A Short Biographical Dictionary of English Literature/Trollope, Anthony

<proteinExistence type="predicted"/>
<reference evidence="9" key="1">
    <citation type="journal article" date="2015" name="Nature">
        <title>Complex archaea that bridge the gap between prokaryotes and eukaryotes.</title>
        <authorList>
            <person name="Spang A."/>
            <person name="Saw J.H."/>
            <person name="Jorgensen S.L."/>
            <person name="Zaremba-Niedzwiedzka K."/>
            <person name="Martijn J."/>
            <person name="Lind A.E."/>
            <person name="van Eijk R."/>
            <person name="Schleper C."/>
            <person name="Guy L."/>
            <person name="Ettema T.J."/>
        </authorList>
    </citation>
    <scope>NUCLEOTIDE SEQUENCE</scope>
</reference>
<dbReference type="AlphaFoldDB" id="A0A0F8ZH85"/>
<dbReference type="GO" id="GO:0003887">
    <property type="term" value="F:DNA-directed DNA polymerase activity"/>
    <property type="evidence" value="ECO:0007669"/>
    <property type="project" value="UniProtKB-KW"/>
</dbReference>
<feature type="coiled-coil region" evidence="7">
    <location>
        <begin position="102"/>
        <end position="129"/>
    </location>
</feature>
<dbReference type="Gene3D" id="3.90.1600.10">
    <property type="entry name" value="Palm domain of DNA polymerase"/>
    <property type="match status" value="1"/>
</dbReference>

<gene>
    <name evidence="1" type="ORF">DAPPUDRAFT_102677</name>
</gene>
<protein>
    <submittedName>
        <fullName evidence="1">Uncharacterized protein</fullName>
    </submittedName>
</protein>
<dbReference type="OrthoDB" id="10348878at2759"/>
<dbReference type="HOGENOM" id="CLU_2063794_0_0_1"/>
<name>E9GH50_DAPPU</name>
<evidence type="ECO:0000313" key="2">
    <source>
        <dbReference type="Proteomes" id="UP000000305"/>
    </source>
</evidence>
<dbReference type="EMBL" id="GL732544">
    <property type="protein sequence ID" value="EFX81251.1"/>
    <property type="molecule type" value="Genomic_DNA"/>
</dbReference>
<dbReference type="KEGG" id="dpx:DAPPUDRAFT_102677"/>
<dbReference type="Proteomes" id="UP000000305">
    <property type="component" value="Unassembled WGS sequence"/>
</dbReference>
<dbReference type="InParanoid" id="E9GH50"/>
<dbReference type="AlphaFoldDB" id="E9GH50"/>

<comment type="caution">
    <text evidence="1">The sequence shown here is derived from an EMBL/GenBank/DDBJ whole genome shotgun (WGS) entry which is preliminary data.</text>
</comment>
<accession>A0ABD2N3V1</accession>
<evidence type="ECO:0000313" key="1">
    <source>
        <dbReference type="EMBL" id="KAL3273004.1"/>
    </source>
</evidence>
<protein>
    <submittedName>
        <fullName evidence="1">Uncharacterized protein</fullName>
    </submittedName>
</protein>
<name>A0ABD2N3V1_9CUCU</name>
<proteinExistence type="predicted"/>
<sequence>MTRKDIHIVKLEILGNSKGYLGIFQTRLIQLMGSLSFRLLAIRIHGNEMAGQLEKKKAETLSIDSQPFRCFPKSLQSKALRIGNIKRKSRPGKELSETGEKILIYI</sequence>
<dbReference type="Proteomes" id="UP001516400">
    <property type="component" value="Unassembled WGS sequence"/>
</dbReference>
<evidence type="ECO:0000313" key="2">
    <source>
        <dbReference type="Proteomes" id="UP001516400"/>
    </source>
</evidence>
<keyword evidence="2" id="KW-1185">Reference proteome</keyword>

Trollope, Anthony (1815-1882).—Novelist, s. of Thomas Anthony T., a barrister who ruined himself by speculation, and of Frances T. (q.v.), a well-known writer, was b. in London, and ed. at Harrow and Winchester. His childhood was an unhappy one, owing to his father's misfortunes. After a short time in Belgium he obtained an appointment in the Post Office, in which he rose to a responsible position. His first three novels had little success; but in 1855 he found his line, and in The Warden produced the first of his Barsetshire series. It was followed by Barchester Towers (1857), Doctor Thorne (1858), Framley Parsonage (1861), The Small House at Allington (1864), and The Last Chronicle of Barset (1867), which deal with the society of a small cathedral city. Other novels are Orley Farm, Can you forgive Her? Ralph the Heir, The Claverings, Phineas Finn, He knew he was Right, and The Golden Lion of Grandpré. In all he wrote about 50 novels, besides books about the West Indies, North America, Australia, and South Africa, a translation of Cæsar, and monographs on Cicero and Thackeray. His novels are light of touch, pleasant, amusing, and thoroughly healthy. They make no attempt to sound the depths of character or either to propound or solve problems. Outside of fiction his work was generally superficial and unsatisfactory. But he had the merit of providing a whole generation with wholesome amusement, and enjoyed a great deal of popularity. He is said to have received £70,000 for his writings.